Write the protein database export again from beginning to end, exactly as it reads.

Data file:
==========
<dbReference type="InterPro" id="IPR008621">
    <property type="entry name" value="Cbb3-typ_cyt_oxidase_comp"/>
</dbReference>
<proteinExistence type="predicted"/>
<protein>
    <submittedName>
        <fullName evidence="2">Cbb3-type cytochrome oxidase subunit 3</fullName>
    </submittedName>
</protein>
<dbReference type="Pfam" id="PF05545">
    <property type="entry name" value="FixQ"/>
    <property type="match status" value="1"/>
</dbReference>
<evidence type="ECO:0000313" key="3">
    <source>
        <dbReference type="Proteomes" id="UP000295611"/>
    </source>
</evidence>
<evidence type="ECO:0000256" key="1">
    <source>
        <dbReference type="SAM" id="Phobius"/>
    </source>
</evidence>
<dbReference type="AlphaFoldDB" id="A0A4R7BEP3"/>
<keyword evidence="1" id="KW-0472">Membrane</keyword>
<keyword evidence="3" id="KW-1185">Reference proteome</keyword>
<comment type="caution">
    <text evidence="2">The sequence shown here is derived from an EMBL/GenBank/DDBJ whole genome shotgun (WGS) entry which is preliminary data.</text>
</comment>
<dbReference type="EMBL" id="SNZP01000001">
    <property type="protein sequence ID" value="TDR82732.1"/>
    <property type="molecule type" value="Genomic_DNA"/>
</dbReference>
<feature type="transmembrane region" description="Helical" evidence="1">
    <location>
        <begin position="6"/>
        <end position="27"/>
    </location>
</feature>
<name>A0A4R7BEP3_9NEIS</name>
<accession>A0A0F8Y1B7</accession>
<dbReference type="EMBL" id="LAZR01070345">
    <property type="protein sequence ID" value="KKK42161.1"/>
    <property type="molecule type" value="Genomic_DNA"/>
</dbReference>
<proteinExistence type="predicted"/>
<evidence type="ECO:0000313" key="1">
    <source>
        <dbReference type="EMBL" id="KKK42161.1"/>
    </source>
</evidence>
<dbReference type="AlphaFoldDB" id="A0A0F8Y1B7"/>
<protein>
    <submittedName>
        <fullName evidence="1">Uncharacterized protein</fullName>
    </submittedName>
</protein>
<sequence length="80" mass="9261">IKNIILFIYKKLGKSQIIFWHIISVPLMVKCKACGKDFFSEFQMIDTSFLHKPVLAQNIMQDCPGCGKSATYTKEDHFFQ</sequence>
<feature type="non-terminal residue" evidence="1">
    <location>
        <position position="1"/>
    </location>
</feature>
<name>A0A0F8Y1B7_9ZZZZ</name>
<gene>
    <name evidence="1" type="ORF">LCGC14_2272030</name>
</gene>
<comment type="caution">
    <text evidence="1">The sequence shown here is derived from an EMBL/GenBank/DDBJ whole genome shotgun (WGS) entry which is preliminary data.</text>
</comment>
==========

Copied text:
<dbReference type="InterPro" id="IPR008621">
    <property type="entry name" value="Cbb3-typ_cyt_oxidase_comp"/>
</dbReference>
<proteinExistence type="predicted"/>
<protein>
    <submittedName>
        <fullName evidence="2">Cbb3-type cytochrome oxidase subunit 3</fullName>
    </submittedName>
</protein>
<dbReference type="Pfam" id="PF05545">
    <property type="entry name" value="FixQ"/>
    <property type="match status" value="1"/>
</dbReference>
<evidence type="ECO:0000313" key="3">
    <source>
        <dbReference type="Proteomes" id="UP000295611"/>
    </source>
</evidence>
<evidence type="ECO:0000256" key="1">
    <source>
        <dbReference type="SAM" id="Phobius"/>
    </source>
</evidence>
<dbReference type="AlphaFoldDB" id="A0A4R7BEP3"/>
<keyword evidence="1" id="KW-0472">Membrane</keyword>
<keyword evidence="3" id="KW-1185">Reference proteome</keyword>
<comment type="caution">
    <text evidence="2">The sequence shown here is derived from an EMBL/GenBank/DDBJ whole genome shotgun (WGS) entry which is preliminary data.</text>
</comment>
<dbReference type="EMBL" id="SNZP01000001">
    <property type="protein sequence ID" value="TDR82732.1"/>
    <property type="molecule type" value="Genomic_DNA"/>
</dbReference>
<feature type="transmembrane region" description="Helical" evidence="1">
    <location>
        <begin position="6"/>
        <end position="27"/>
    </location>
</feature>
<name>A0A4R7BEP3_9NEIS</name>
<accession>A0A0F8Y1B7</accession>
<dbReference type="EMBL" id="LAZR01070345">
    <property type="protein sequence ID" value="KKK42161.1"/>
    <property type="molecule type" value="Genomic_DNA"/>
</dbReference>
<proteinExistence type="predicted"/>
<evidence type="ECO:0000313" key="1">
    <source>
        <dbReference type="EMBL" id="KKK42161.1"/>
    </source>
</evidence>
<dbReference type="AlphaFoldDB" id="A0A0F8Y1B7"/>
<protein>
    <submittedName>
        <fullName evidence="1">Uncharacterized protein</fullName>
    </submittedName>
</protein>
<sequence length="80" mass="9261">IKNIILFIYKKLGKSQIIFWHIISVPLMVKCKACGKDFFSEFQMIDTSFLHKPVLAQNIMQDCPGCGKSATYTKEDHFFQ</sequence>
<feature type="non-terminal residue" evidence="1">
    <location>
        <position position="1"/>
    </location>
</feature>
<name>A0A0F8Y1B7_9ZZZZ</name>
<gene>
    <name evidence="1" type="ORF">LCGC14_2272030</name>
</gene>
<comment type="caution">
    <text evidence="1">The sequence shown here is derived from an EMBL/GenBank/DDBJ whole genome shotgun (WGS) entry which is preliminary data.</text>
</comment>